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Lead Well

What does true leadership look like? Where do people learn to lead? What makes one person a good leader and another someone you don't want to follow? Does it depend on the leader or your attitude about following another that matters most? Does rank, income, or status determine who can lead and who must follow? Does the amount of education, degrees, titles, or licenses determine if you will be a good leader? Does your ability to influence others determine your leadership skill? What is the measuring tool used to determine leadership? If you determine yourself to be a leader, does the number of followers, friends, or likes confirm you are a leader? Does the way you communicate, the number of books you write, speeches you make, or podcasts you post mean you are a leader? Can you lead even if no one is following? Do you chose to be a leader or is it a position placed on you by others?


These are questions I find myself asking at 3:00 am when I'm trying to write something compelling in my blog. As a philosophical thinker, I ponder these thoughts and many others like them. We live in a world where everything is being questioned, redefined, and reconstructed. Definitions no longer stand the test of time as all traditional ways of thinking, living, and even our own identities are being challenged. To know oneself is no longer a personal endeavor, but one where everyone gets to have an opinion. Some will vocalize their perspective and project that opinion onto you as if it were true, even if it is not true for you. Individuality is promoted in the name of Diversity, Equity, and Inclusion (DEI), which requires everyone acknowledges everyone's individually. By definition, DEI demands I must see you in your uniqueness, acknowledge your value, and include you into my space. Do you also see me in my uniqueness, acknowledge my value, and include me into your space? Is DEI a two-way street based on equal and impartial acceptance of two or more perspectives, even if they are not in agreement?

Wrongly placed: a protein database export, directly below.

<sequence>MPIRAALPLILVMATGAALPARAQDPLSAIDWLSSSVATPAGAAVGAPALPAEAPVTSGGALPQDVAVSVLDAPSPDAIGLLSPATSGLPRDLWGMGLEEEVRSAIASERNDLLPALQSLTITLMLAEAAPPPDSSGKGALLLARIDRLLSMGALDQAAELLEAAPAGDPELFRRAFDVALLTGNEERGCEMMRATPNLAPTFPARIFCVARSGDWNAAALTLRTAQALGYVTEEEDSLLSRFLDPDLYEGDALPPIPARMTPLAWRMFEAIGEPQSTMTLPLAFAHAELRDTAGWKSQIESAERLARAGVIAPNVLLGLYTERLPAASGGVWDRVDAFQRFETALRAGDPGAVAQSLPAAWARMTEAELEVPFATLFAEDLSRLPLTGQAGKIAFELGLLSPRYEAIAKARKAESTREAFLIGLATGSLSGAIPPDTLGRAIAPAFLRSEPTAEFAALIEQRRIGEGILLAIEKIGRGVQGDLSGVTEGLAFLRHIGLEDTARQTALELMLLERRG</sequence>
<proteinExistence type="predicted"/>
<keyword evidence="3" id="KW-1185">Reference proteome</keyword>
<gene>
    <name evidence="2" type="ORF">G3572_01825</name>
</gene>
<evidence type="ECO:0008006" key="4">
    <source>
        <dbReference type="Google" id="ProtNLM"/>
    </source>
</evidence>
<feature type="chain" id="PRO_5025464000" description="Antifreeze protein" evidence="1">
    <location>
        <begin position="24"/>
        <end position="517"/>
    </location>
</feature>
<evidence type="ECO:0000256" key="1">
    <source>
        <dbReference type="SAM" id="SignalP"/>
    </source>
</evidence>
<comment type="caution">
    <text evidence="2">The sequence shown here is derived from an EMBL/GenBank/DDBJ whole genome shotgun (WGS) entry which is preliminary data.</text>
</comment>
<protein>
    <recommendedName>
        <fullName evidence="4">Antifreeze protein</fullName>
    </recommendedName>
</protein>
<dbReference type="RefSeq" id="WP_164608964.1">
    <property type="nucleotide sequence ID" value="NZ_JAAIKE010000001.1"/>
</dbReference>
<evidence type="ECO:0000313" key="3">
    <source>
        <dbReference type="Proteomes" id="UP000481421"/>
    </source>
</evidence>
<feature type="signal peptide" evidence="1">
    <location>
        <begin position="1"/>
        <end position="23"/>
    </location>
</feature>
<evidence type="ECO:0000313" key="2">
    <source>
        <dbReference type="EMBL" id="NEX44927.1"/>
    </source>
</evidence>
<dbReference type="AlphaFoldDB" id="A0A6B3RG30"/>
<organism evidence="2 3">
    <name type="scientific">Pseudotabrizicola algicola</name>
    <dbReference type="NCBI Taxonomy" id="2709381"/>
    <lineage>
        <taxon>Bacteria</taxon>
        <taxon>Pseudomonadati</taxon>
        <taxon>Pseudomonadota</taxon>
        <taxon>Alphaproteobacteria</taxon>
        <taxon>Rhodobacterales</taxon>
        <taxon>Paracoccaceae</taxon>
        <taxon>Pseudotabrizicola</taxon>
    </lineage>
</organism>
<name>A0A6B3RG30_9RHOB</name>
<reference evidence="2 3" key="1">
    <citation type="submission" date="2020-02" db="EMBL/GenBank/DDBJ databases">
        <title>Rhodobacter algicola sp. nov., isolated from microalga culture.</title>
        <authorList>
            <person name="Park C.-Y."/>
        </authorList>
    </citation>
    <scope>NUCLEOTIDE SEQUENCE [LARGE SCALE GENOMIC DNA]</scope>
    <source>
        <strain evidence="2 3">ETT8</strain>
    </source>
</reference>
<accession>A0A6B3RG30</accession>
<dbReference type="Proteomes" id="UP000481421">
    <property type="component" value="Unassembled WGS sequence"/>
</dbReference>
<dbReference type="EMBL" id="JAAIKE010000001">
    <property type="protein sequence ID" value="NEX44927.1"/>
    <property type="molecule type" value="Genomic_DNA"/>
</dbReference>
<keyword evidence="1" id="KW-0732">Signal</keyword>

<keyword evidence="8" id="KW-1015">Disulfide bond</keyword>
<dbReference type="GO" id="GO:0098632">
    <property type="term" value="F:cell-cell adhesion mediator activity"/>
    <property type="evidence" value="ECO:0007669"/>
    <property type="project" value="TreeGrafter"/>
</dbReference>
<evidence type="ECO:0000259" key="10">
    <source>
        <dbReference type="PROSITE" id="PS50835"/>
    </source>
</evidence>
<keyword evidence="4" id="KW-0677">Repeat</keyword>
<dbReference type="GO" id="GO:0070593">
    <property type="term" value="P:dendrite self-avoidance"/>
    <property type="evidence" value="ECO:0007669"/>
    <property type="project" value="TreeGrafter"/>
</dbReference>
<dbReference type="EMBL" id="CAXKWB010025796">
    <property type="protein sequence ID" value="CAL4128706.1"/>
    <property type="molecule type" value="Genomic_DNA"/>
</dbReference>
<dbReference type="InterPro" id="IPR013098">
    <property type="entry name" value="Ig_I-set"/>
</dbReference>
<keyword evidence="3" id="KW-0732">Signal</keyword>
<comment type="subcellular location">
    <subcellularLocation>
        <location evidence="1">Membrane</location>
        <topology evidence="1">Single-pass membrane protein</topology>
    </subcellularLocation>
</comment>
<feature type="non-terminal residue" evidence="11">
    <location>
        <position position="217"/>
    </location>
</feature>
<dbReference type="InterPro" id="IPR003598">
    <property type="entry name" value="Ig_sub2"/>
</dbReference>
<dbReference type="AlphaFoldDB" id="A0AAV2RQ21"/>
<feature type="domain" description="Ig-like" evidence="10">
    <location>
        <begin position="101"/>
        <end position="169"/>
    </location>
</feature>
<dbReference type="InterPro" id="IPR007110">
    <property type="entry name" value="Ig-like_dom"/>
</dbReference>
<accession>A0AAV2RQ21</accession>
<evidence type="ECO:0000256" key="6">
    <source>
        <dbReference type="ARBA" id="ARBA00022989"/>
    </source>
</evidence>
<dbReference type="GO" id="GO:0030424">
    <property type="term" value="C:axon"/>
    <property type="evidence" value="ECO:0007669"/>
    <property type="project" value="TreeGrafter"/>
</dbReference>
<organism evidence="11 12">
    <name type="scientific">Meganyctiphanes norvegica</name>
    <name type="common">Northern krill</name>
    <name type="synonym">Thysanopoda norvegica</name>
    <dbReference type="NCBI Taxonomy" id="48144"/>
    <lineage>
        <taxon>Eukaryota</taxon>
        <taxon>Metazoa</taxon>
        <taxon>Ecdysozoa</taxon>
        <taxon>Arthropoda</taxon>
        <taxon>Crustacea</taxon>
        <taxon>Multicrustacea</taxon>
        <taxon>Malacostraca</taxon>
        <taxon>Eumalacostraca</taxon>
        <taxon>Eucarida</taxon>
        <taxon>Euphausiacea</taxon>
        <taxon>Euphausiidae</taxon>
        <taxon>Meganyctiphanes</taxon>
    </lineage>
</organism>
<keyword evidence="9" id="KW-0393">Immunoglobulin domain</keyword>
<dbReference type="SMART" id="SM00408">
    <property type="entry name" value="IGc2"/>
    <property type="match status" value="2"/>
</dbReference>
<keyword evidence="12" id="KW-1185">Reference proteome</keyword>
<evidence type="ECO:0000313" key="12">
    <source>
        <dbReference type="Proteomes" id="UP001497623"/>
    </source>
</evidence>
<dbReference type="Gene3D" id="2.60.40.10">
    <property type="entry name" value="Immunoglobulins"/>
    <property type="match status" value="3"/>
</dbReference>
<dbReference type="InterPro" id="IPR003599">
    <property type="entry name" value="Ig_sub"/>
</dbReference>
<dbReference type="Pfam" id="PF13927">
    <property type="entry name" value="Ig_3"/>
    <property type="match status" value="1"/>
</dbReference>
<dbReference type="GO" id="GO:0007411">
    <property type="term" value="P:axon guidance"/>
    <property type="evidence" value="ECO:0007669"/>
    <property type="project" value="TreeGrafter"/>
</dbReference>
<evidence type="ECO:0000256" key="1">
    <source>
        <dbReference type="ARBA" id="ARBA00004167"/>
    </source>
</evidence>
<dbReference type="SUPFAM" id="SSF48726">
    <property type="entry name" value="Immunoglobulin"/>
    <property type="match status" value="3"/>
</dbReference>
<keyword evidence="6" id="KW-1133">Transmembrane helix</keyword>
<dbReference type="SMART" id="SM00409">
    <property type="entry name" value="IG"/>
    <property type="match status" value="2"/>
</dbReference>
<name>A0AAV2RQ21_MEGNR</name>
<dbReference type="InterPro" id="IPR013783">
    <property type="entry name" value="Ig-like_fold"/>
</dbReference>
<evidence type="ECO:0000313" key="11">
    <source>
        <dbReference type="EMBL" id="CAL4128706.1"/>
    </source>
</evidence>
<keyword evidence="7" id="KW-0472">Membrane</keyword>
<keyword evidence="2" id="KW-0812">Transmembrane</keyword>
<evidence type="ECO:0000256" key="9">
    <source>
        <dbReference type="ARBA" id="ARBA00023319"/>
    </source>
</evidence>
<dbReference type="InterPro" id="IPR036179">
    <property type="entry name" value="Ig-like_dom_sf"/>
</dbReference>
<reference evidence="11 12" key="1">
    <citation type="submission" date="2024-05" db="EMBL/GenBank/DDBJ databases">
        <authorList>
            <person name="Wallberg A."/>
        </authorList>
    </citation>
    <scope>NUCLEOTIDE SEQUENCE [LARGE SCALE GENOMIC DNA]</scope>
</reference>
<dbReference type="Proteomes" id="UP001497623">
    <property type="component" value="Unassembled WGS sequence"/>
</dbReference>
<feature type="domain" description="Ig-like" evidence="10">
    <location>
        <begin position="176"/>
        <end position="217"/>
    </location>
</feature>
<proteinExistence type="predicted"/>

Ancient philosopher and teacher of metaphysics, Aristotle said, "The whole is greater than the sum of it's parts." In other words, as a family, a community, nation, a society, when we work together toward a common goal, through teamwork and cohesion, we more easily can accomplish those shared goals. When we look at Diversity, Equity, and Inclusion, what are the shared goals? It appears that the goal is individuality and the acceptance of you being individually you. If the goal is acceptance of everyone's individuality, once we reach that goal as a society, what follows? What is the final outcome when the parts are greater than the whole? Who leads when we all are determined to be leaders? Does this mean there will be no followers anymore as each individual follows their own decisions, dreams, and impulses? By default, do we become less unique because everyone will be uniquely individual? Will there be equity when there is nothing that determines what equity is because no one is invested in anyone else? Will inclusion end as everyone moves more toward isolation because they exclude everyone else while being focused only on their own individuality?


Again, these are questions I ponder because I do not have the answers. I believe we all should be the best we can be and that makes us unique, which is our individuality. I don't have to seek my uniqueness because I know who I am. I am fearfully, wonderfully, and individually made and my soul knows it very well.


13 For you formed my inward parts;

you knitted me together in my mother's womb.

14 I praise you, for I am fearfully and wonderfully made.

Wonderful are your works;

my soul knows it very well."

Psalm 139:13-14


If you'd like to learn how to live intentional, check out my book of the same name: Live Intention. Live the life you always wanted, but never believed you could. Available at Barns and Noble, Amazon, and iTunes https://www.christianfaithpublishing.com/books/?book=live-intentional

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